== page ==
As an Amazon Associate I earn from qualifying purchases
The main reason for using a torque wrench is for its accuracy when tightening nuts or bolts. If you don’t know how to use a torque wrench or calibrate it for accuracy, then there is little benefit to using a torque wrench over a conventional wrench.
Calibrating your own torque wrench is an important but unnecessary skill to have. High-quality torque wrenches should already come perfectly calibrated, but even the best torque wrenches will require recalibration eventually after some use.
What is Torque?
Before you attempt to calibrate your torque wrench it is helpful to understand what torque is. Torque is a rotational force, like the force you would use to close a door or swing a baseball bat. Turning any sort of fastener (such as a screw to connect two boards or a lug nut to attach a wheel to a car) uses torque. As they rotate, fasteners compress the objects being attached together. The objects push back against the fastener. This push back causes friction and makes the fastener more difficult to rotate.
Torque wrenches can measure the tightness of the fastener and how much force, or torque, is needed to continue turning a fastener against the increasing friction. Using torque measurement allows you to rotate a fastener to the correct pressure.
Tips for Maximizing the Accuracy of Your Torque Wrench Before You Calibrate It
Check your work
Make sure you have your torque wrench set to the level you want. If you want the dial of your wrench set to 150 but you mistakenly set it at 148 or 152, your work will be inaccurate. Check the scale from multiple angles to ensure you have it at the setting you really want.
Stop at one click
The most commonly used torque wrench is the click torque wrench, named for the noise it makes when it has reached the desired torque level. Other types of torque wrenches have other indicators, such as a beep or popping sound. Be sure to turn your torque wrench slowly and smoothly so as not to exceed just one click. If you turn it past one click, you may have over tightened.
Note the conditions under which your torque is measured. If your nuts and bolts are oily and hot, they may not have the same or as precise of measurements as a clean, cold, and dry bolt. You may be able to match conditions closely enough, but when safety is at stake it is important to be as accurate as possible, such as with working on an automobile, motorcycle, or airplane. Over-torqueing can cause strain and breakage, and under-torqueing can allow parts to fall apart.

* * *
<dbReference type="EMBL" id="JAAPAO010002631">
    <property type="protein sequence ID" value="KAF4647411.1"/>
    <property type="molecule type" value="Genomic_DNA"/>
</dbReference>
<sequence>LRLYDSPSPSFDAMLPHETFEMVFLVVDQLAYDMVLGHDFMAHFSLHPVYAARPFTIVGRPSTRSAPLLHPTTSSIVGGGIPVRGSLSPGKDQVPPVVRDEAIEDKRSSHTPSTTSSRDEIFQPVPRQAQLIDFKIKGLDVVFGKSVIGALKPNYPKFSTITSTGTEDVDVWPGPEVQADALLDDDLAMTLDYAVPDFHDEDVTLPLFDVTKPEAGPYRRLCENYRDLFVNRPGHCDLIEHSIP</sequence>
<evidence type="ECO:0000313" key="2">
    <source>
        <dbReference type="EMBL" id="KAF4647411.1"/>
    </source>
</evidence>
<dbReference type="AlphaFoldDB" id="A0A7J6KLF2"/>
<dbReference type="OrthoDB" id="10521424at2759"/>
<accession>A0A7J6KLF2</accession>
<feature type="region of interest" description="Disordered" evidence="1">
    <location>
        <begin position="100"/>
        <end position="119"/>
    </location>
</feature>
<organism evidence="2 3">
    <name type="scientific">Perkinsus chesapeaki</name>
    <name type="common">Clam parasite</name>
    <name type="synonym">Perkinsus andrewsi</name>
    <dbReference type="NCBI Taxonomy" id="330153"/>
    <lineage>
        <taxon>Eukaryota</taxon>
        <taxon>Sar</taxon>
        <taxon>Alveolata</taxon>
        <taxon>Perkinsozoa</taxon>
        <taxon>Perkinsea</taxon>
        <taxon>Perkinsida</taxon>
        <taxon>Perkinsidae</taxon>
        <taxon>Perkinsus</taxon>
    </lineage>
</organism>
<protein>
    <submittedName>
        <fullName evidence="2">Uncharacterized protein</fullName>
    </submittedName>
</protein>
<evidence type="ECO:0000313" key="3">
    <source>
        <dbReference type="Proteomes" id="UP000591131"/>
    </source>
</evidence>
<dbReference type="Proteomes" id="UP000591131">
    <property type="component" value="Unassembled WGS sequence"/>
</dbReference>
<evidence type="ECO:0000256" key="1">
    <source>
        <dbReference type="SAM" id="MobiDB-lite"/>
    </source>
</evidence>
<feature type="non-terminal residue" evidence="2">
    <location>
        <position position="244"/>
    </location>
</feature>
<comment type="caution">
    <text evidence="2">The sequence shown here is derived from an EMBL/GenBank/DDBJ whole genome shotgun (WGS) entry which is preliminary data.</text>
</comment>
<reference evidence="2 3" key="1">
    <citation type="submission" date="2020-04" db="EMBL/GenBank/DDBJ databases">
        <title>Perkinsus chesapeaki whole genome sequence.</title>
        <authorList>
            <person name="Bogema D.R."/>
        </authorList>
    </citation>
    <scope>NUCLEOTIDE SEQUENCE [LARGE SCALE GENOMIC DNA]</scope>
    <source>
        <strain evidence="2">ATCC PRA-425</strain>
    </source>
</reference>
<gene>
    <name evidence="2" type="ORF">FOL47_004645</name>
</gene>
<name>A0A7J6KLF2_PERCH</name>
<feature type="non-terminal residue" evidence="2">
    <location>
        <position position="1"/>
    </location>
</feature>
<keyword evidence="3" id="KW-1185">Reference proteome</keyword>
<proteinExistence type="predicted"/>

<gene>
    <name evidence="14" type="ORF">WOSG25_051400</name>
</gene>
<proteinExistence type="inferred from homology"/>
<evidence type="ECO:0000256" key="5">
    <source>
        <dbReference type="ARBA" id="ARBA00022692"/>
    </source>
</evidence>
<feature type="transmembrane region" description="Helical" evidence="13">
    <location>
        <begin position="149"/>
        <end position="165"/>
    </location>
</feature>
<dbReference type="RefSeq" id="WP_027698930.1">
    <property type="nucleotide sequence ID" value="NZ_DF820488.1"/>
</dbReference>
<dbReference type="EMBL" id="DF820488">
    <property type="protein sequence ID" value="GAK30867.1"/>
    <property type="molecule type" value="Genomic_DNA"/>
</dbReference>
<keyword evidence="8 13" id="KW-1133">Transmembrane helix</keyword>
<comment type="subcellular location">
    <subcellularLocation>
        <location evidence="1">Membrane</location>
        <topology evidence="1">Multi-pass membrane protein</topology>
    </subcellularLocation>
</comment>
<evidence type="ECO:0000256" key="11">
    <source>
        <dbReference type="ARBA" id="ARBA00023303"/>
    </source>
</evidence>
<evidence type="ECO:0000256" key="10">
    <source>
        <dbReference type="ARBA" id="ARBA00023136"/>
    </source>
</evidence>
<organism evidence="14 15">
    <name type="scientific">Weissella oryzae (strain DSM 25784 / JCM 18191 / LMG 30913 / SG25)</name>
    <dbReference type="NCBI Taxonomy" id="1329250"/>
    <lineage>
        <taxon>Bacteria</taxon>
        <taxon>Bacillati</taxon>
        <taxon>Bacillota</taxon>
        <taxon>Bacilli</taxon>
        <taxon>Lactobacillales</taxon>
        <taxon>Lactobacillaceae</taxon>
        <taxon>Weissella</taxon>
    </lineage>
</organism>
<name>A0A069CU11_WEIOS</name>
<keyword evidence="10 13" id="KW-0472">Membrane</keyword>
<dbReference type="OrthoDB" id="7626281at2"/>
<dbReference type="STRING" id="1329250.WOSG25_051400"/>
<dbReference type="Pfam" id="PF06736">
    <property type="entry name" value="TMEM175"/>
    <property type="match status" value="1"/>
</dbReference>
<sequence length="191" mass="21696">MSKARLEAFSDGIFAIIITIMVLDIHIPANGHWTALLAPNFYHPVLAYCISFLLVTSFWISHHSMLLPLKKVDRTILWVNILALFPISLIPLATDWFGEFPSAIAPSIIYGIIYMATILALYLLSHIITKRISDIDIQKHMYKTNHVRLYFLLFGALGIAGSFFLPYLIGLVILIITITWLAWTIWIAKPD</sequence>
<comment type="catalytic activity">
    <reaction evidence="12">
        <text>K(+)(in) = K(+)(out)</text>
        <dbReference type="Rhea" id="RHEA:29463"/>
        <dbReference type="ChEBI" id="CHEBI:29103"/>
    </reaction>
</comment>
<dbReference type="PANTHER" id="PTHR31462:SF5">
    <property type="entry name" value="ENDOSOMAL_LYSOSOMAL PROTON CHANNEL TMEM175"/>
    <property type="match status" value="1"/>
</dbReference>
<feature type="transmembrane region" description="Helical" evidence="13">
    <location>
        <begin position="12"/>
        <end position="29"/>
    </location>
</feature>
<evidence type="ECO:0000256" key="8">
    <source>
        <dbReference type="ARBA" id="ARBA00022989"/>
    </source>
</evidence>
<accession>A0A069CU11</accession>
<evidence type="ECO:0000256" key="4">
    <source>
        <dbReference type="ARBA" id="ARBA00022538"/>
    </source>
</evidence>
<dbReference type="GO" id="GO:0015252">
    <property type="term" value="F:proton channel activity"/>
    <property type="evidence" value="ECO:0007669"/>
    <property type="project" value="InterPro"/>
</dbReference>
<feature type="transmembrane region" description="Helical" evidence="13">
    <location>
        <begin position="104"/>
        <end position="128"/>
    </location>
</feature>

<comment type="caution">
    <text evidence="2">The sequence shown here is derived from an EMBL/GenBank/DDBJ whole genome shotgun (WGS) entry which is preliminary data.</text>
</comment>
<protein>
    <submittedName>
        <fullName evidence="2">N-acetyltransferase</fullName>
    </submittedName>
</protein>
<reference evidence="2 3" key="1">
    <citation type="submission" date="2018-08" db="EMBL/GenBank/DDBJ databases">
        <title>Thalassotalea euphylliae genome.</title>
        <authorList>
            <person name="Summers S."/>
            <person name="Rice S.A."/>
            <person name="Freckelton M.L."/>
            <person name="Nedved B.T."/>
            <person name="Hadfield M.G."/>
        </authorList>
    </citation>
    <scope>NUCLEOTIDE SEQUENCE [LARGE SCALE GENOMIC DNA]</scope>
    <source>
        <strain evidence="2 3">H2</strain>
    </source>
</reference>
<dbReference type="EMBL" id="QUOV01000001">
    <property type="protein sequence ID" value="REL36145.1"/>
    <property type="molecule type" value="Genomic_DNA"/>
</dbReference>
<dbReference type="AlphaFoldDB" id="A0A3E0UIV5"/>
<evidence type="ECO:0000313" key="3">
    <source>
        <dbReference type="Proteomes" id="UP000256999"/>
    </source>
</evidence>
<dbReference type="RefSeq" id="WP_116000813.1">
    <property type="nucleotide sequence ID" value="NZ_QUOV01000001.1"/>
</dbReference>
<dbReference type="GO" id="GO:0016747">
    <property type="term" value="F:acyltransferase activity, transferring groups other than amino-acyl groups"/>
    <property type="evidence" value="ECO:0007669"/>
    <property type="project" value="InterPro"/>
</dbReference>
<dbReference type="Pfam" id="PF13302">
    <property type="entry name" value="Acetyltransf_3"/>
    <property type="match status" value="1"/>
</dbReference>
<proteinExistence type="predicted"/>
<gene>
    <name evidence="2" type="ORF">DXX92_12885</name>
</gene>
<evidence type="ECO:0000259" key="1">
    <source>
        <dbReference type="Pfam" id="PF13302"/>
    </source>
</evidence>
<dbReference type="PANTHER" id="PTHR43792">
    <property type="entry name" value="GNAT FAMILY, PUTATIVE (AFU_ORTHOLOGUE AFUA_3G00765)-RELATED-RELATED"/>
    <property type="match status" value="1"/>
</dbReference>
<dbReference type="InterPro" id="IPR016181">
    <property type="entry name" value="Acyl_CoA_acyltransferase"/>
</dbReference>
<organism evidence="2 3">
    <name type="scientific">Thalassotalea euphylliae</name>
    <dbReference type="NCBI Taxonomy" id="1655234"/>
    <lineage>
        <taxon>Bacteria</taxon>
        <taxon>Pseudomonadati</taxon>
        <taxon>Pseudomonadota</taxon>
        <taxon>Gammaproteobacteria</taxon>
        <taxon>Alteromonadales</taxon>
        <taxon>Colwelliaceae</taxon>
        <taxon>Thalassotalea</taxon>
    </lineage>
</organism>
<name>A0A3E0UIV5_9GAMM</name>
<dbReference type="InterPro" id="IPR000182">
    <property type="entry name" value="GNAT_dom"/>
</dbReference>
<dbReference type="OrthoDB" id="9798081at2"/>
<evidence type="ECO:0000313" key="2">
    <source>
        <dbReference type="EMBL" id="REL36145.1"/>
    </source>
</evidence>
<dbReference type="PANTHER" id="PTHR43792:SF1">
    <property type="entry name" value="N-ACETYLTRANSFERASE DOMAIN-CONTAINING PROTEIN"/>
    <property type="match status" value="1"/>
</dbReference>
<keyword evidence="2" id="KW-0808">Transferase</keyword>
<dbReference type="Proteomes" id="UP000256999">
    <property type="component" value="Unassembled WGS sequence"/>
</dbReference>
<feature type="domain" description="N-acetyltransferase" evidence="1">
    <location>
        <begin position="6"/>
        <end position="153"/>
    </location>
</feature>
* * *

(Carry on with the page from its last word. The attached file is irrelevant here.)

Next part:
Only push the handle
Only use the handle to rotate your torque wrench, not any part of the wrench body. Torque wrenches measure force at the pivot point right underneath the head of the wrench. Torque wrenches are calibrated so that the force matches the amount of torque shown on the display scale when you apply force to the handle, not any other part of the wrench. Forcing any other part of the wrench will give you an inaccurate reading.
How to Calibrate Your Torque Wrench
It’s best to have your torque wrench professionally calibrated or to use equipment specially designed for calibration. However, if you want to calibrate your wrench yourself without professional help, here are the steps to do it.
- Procure a large weight, such as a 50-pound barbell or plate, and a rope. Weigh the weight and the rope together. For this example, let’s say your weight is 50 pounds and your rope is 2 pounds, making the total weight 52 pounds.
- Measure in inches the distance between the middle of your torque wrench’s handle to its drive tang. Divide this number by 12 to get the number of feet. For this example, let’s say the distance from your torque wrench’s handle to drive tang is 24 inches, which divided by 12 is 2 feet.
- Adjust your torque wrench’s settings to the weight of your weight and rope you selected in step one, multiplied by the number of feet you calculated in step two. So for this example, the formula would be 52 pounds x 2 feet = 104 ft.-lbs. of torque.
- Attach the drive end of your torque wrench to something that won’t move so that the wrench is parallel to and level with the ground. You want the ground to be flat, and you can use a level or be sure that the wrench is parallel.
- Tie the rope and weight from step one to the center of your torque wrench’s handle. Make sure not to let the weight touch the ground as this will affect the calibration.
- Check if your torque wrench clicks when it reaches the torque level you calculated in step three. In this example, it should click at 104 ft.-lbs. if it is properly calibrated.